The second part of the set comprised Wilson’s earlier work with Porcupine Tree, and some of his own. The lead guitarist, Dave Kilminster who had sung 3 Years Older in the previous set returned to the vocals for My Book of Regrets. Ninet delivered yet another mesmerizing piece – this time a Porcupine Tree classic – Don’t Hate Me, but her crowning achievement of the night came in the form of Sleep Together – which saw her unleash a stunning vocal duet with Wilson. Her voice reached heights of epic brilliance while the audience looked on in awe and wonder. It wouldn’t be too far from the truth if one were to contend that she effectively stole the limelight from Steven that evening. The other pieces in the set included Index and Vermillioncore – two of Wilson’s earlier works, both of which, much like the rest of the concert, had the Steven Wilson brand of eerie melancholia and pensive depression plastered all over.
The David Bowie tribute.
While the set officially closed with Sleep Together, the encore saw Wilson arrange a tribute to the late David Bowie – something that has become a running feature in his current North American tour. Ninet took to the vocals for one last time, while Wilson strummed along to the iconic space / psychedelic classic, Space Oddity. Needless to say, it was received with huge applause from the audience. For the last act of the night he requested the crowd to accompany him along for one of Porcupine Tree’s most loved numbers – The Sound of Muzak from the 2002 album In Absentia. The crowd acquiesced. The result was an absolutely thunderous recreation that left many a mark on many a mind that night. Wilson may not have sung a word in that song, but he had made his intent clear enough. Progressive rock is much more than singing the songs out loud. It has more to do with the state of mind, and the musical epiphany that results therefrom. And in that, Steven had absolutely nailed it, and driven home his point with a poise that belied his present indisposition.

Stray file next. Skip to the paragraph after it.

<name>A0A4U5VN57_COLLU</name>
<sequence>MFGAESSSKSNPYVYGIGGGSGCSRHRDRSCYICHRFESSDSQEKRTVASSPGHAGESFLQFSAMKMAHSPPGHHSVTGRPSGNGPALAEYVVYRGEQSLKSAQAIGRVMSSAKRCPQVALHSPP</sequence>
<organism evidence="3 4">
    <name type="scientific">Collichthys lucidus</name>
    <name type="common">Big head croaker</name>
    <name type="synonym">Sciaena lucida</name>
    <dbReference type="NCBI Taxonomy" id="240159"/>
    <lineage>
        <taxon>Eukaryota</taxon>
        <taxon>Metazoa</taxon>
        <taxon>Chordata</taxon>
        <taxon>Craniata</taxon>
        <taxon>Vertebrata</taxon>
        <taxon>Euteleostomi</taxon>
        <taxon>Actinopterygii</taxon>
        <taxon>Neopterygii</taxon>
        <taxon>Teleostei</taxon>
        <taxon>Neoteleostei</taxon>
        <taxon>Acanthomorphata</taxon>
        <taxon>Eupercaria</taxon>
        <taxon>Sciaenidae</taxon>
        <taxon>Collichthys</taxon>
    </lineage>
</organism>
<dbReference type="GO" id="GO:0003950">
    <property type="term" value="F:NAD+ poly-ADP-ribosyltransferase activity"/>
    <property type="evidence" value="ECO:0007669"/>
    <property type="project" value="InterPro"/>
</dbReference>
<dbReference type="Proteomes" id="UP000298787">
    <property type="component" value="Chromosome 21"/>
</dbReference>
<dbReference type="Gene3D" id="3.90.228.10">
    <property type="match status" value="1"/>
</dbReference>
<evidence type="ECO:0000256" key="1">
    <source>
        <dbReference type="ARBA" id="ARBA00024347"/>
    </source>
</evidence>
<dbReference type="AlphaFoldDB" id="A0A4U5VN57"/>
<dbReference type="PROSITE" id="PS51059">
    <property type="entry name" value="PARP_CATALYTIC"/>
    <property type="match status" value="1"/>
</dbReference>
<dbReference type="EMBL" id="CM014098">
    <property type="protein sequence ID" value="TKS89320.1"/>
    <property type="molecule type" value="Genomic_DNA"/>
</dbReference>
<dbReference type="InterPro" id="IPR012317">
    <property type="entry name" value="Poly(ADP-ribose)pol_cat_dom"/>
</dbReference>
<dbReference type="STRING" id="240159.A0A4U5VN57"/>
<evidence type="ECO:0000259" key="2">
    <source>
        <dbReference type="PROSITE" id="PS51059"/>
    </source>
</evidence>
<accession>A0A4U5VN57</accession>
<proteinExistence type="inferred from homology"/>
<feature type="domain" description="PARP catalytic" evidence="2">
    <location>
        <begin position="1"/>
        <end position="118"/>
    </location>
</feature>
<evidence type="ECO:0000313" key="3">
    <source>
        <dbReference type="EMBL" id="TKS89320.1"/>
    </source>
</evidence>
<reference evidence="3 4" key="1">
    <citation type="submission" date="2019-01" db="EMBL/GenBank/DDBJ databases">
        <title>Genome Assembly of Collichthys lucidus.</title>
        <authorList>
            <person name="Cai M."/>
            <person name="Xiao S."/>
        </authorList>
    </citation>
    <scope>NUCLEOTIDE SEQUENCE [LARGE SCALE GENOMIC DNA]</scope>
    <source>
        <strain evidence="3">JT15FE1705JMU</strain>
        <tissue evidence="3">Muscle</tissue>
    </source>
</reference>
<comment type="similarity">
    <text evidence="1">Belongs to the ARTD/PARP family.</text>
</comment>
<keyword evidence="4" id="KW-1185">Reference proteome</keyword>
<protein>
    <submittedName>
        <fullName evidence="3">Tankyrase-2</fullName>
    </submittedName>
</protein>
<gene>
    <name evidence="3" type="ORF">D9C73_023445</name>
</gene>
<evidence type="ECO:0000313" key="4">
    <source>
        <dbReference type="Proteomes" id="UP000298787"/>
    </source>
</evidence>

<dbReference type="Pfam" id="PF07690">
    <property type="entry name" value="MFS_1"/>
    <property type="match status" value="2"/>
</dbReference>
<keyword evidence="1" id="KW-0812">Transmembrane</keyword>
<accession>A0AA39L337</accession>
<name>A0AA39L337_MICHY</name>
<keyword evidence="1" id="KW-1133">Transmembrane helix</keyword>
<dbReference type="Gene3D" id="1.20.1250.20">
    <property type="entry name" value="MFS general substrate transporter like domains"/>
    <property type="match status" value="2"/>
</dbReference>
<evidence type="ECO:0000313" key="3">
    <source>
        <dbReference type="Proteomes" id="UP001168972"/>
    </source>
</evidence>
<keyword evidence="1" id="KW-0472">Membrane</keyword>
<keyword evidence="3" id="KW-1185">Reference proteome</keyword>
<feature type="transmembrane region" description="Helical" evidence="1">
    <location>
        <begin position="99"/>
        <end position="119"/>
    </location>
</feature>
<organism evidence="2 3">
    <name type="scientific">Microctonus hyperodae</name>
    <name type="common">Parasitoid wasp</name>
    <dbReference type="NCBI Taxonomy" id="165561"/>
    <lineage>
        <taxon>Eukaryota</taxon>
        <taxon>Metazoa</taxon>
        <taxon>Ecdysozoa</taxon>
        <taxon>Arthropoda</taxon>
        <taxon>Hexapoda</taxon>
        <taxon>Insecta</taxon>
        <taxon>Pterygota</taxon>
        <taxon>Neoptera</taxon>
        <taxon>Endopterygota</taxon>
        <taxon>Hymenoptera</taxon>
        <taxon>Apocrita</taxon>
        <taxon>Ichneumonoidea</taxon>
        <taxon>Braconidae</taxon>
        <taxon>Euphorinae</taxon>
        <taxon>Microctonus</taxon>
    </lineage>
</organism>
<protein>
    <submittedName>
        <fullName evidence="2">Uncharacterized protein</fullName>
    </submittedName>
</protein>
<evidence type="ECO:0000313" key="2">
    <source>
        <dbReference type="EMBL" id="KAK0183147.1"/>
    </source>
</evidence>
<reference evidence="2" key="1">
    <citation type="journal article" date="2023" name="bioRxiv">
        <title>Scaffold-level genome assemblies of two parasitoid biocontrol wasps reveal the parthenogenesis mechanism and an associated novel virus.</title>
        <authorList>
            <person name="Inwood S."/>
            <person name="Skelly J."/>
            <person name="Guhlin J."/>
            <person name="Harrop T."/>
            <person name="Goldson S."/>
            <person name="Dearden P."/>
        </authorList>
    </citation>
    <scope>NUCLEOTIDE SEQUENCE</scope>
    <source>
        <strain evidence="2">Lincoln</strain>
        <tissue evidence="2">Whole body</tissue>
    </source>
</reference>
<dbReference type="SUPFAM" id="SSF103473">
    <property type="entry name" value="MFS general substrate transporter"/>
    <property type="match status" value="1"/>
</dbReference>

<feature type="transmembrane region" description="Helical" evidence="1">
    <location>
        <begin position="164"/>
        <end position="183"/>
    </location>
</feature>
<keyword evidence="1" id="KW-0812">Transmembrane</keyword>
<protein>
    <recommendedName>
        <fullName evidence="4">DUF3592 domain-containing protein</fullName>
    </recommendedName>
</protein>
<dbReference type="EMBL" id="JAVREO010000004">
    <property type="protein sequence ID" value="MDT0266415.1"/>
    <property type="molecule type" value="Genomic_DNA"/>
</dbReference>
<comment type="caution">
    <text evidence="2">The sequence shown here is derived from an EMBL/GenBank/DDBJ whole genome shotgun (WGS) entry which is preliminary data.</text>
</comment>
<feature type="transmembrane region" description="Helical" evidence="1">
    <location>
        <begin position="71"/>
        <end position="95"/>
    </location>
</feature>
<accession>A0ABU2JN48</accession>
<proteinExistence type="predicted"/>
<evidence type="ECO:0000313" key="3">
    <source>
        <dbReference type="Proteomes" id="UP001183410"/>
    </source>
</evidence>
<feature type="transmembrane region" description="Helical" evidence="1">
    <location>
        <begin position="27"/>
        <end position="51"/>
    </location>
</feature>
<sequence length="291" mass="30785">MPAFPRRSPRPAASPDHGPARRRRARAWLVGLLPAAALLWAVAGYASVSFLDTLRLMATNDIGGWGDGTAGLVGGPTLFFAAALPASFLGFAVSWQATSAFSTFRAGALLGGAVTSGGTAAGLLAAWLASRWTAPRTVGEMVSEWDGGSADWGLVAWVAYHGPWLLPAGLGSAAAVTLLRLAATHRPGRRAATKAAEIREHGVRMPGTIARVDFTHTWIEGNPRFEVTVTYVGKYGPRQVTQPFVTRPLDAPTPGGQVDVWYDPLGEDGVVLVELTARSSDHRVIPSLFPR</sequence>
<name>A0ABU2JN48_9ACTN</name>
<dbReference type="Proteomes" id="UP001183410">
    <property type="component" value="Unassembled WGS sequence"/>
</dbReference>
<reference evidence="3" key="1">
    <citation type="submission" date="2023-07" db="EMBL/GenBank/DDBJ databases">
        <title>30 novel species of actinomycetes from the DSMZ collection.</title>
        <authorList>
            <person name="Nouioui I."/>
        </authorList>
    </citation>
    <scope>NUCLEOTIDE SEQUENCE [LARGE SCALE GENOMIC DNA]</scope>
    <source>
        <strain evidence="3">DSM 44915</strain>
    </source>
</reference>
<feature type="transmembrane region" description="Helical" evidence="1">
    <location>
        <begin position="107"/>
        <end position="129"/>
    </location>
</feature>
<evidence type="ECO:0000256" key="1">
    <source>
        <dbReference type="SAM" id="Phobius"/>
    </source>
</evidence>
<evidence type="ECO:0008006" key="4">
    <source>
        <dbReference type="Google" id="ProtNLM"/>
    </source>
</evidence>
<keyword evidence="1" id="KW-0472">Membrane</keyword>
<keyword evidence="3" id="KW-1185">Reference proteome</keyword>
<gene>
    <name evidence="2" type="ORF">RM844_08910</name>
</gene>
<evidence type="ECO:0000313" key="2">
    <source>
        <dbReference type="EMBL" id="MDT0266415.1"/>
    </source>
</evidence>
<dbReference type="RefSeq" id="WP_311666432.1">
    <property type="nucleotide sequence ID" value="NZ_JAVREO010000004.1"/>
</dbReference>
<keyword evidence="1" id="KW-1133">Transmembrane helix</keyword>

When one follows the meandering history of rock music in the 20th century, some names stand out more than others. This is not just owing to the oeuvre of work they created (though that certainly goes a long way) but also owing to the legacy they leave behind. Then there are the other names who didn’t quite make their effect felt in their time. Their music remained underground, only to be resuscitated much, much later by adoring audiences around the world. In spite of being largely eclipsed during their lifetimes, the influence they had in paving the path forward for rock music simply cannot be denied. Velvet Underground, and the enigmatic Lou Reed, for example, never achieved commercial success. But the legacy they left behind was monumental.
Broadly speaking, Steven Wilson has all the makings to be in the latter category. His music will never be considered “hip”. It will never hit the mainstream, nor will it ever feature high up on the Billboards. His voice will seldom be heard on popular radio. But even after years have passed –
after we’ve lost the skyline
we stepped right off the map
drifted into blank space
and let the clocks relapse,
… Steven Wilson will shine on like a star in the night sky. For his will be legacy that is timeless. A legacy that Nothing. Can. Erase.
words by Subhayan Mukerjee (@wrahool). Pictures by Karuna Ahuja.